McGoogan News

Archive your work in DigitalCommons@UNMC

DigitalCommons@UNMC is an online repository of the research, scholarly communications, and archival materials produced or owned by members of the University of Nebraska Medical Center community. Based on the principle of open access, DigitalCommons@UNMC seeks to make these materials available to a worldwide audience by tagging, storing, and organizing them in a searchable database. Content types can vary widely by discipline, but the goal of storing all content is the same: To provide a common opportunity for presenting internally and globally what is being accomplished at UNMC.

Examples of Content Include but are not limited to:

  • Working papers
  • Published articles when copyright and/or license allow
  • Course materials, online course modules developed by UNMC Faculty
  • Supplemental Materials to Published Articles
  • Conference Materials: Posters, Presentations
  • UNMC Sponsored Event Materials
  • Annual reports and newsletters
  • UNMC documents
  • Archival Collections

Why contribute?

Institutional repositories serve as a showcase of the scholarly output of universities. This centralized collection is available to a wide audience including potential students and faculty, university partners and funding agencies, and other academic colleagues. Research indicates that articles are cited earlier and more often if they are available in an open access repository, such as DigitalCommons@UNMC.

  • Increased visibility for your academic works: Search engine optimization with Google Scholar and other search engines means your work is recognized as scholarly in nature, making your work highly discoverable.
  • Increase the longevity of your scholarship without increasing your workload: DigitalCommons@UNMC digitally archives your work with unique, persistent URLs, even after a faculty member leaves UNMC.
  • Centralized scholarship: Both previously published and unpublished works are collected on one site, complementing existing print and electronic publishing channels in your field while providing immediate access to your work. Supporting documents can be uploaded to provide context to your research.
  • Real impact: Monthly download reports allow immediate feedback on your work. The Author Dashboard feature lets you track how readers are finding your work as well as real-time full-text download statistics.
  • Institutional recognition: Your work is included in the full range of research and scholarship conducted at UNMC.
  • Contribute to the open access movement: DigitalCommons@UNMC provides the global community barrier and cost-free access to your important research.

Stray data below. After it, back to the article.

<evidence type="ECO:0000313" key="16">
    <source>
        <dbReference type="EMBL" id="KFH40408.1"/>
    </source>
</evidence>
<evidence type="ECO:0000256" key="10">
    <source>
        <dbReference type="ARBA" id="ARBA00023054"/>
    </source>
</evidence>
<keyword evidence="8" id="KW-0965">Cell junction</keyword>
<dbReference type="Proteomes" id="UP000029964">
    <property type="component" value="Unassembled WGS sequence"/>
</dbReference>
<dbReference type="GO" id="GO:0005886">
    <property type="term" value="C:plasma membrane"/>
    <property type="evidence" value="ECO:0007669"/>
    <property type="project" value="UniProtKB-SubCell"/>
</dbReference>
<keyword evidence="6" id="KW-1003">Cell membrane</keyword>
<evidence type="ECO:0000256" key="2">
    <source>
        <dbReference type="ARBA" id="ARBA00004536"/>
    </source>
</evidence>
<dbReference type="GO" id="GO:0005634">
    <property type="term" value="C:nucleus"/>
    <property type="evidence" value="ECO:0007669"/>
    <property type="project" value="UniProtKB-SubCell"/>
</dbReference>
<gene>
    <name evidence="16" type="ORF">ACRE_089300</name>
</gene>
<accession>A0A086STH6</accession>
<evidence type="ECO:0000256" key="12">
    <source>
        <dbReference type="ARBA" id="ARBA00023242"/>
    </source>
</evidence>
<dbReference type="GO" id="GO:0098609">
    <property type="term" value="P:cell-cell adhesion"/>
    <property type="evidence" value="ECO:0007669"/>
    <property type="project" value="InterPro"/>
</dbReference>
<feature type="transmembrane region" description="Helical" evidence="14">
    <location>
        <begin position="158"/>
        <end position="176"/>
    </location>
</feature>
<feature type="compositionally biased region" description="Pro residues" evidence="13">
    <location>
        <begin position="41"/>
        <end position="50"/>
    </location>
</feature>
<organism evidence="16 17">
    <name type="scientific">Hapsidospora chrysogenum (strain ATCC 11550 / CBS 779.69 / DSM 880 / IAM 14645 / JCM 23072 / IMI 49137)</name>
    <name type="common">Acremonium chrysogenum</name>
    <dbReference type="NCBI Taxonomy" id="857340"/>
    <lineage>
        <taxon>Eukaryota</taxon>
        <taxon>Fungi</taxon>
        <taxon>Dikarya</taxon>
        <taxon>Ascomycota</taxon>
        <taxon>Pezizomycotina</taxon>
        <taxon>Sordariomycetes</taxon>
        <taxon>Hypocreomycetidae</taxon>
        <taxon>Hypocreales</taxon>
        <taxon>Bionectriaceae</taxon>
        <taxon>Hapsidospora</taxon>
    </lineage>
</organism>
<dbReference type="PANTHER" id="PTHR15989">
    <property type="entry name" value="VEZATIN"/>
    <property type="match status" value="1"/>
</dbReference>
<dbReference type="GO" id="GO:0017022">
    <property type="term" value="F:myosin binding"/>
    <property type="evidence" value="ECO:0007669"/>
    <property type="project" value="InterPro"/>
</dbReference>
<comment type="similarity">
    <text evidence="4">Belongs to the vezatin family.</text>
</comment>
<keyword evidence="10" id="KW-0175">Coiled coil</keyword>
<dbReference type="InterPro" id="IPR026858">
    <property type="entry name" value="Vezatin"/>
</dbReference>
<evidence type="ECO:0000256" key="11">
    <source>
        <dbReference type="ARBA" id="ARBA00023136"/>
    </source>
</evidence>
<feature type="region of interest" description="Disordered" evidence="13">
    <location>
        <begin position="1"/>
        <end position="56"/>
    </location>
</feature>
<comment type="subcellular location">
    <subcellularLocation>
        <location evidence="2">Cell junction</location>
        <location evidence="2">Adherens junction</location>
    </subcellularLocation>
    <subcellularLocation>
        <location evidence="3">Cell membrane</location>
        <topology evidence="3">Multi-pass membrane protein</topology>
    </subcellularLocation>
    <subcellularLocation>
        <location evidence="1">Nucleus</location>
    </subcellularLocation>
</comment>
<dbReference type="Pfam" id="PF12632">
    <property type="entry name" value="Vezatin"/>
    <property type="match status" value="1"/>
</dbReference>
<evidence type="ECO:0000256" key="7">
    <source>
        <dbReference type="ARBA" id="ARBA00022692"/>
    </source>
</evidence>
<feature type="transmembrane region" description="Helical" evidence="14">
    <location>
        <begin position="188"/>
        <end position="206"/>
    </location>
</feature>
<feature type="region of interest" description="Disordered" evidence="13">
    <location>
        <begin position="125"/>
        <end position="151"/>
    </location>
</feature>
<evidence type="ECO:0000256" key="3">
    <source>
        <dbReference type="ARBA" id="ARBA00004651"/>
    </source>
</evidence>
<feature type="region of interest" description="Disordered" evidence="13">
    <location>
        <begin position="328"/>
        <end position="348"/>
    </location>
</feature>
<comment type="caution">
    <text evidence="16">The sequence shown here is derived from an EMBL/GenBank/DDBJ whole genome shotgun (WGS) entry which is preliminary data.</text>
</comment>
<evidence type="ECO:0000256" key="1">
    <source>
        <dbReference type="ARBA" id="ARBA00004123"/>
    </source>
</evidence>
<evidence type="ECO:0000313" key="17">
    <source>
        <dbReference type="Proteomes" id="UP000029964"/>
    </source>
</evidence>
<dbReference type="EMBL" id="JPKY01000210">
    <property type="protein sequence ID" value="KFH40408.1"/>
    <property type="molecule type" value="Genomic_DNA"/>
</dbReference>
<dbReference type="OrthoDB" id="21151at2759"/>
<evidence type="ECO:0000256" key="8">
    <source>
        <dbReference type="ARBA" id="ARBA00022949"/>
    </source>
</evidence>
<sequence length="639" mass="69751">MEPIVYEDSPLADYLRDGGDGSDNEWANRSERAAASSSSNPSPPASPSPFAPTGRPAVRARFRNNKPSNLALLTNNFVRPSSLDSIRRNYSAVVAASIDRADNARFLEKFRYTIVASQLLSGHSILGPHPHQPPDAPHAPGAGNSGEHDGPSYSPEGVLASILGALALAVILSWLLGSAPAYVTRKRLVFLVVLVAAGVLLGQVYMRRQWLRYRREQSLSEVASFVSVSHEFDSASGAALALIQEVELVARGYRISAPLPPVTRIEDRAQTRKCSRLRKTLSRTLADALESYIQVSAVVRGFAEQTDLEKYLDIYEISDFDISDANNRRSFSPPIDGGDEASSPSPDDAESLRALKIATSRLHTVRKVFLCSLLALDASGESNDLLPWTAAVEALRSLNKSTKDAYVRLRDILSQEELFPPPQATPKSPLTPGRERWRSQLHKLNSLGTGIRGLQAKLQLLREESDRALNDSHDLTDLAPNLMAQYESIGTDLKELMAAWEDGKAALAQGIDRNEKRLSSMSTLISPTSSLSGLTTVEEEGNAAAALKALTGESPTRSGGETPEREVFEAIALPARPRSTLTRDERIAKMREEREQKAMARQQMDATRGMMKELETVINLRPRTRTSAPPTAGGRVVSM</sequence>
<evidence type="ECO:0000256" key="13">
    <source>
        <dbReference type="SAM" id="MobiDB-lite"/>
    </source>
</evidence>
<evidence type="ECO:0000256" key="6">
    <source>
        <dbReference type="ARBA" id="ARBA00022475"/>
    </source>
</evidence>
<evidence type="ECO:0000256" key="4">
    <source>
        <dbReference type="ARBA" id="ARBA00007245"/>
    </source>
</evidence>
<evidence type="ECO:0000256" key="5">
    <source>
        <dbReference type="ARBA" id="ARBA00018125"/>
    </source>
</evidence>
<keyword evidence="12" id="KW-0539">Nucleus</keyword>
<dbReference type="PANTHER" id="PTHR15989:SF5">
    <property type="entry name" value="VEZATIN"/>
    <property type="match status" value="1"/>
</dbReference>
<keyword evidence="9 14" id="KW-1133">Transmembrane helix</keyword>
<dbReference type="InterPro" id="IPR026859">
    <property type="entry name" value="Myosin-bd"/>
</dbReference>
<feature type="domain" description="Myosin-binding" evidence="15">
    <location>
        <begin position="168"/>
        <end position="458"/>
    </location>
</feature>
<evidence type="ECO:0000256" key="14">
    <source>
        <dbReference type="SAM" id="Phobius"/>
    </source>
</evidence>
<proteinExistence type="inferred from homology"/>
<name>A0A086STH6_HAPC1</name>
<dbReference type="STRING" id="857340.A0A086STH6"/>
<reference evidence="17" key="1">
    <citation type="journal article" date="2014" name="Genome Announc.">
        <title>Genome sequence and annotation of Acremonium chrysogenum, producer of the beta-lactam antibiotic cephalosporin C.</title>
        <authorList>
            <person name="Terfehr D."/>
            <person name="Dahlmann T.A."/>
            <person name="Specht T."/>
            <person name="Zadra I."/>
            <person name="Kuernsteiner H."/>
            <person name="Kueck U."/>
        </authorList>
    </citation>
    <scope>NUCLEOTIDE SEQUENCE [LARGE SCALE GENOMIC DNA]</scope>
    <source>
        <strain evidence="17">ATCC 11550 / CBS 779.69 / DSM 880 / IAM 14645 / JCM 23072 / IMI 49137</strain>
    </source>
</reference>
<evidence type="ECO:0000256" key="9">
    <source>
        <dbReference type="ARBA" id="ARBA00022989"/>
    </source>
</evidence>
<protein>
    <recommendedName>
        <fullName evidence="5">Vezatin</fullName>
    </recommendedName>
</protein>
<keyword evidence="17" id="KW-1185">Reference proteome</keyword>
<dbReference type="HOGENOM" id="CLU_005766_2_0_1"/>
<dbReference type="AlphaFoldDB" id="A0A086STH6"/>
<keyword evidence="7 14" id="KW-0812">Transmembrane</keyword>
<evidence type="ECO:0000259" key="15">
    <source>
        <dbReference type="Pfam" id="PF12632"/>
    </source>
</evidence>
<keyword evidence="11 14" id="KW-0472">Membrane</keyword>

• Publicize: Easily share your work with colleagues and students through the “Tell a Colleague” link and RSS feeds.

To contribute your work, contact

Become a Google pro with these search tips

Submitted by Cindy Schmidt

Need to find a government report on hazardous waste disposal, or want a table that outlines the data on the age-specific efficacy of the shingles vaccine?  You’ll want to start with a  an internet search, probably a Google or Google Scholar search.

There are techniques you can use to make your Google and Google Scholar searches more focused and efficient.

Perhaps you want a CDC-produced table that shows the efficacy of herpes zoster vaccine in different age groups.  Try: intitle:zoster OR intitle:shingles intitle:vaccine OR intitle:immunization efficacy “age groups” table

(When you review the results, remember that the tables may be linked to the document rather than embedded in the narrative (Use the “find on page” feature to search for table 1, then table 2, etc.))

site: limits your search to web addresses that contain the specified characters. , for example,  indicates that you want to retrieve only those websites produced with a .gov domain (this includes all U.S. federal and state government agencies).

intitle: limits your search to web pages with the specified word in their title

OR indicates that one or the other of the adjacent terms must be present.  OR is used to join synonyms or words used for a single concept.

intitle:zoster OR intitle:shingles , for example, means that the titles of the retrieved web sites will contain either the word “zoster” or the word “shingles”.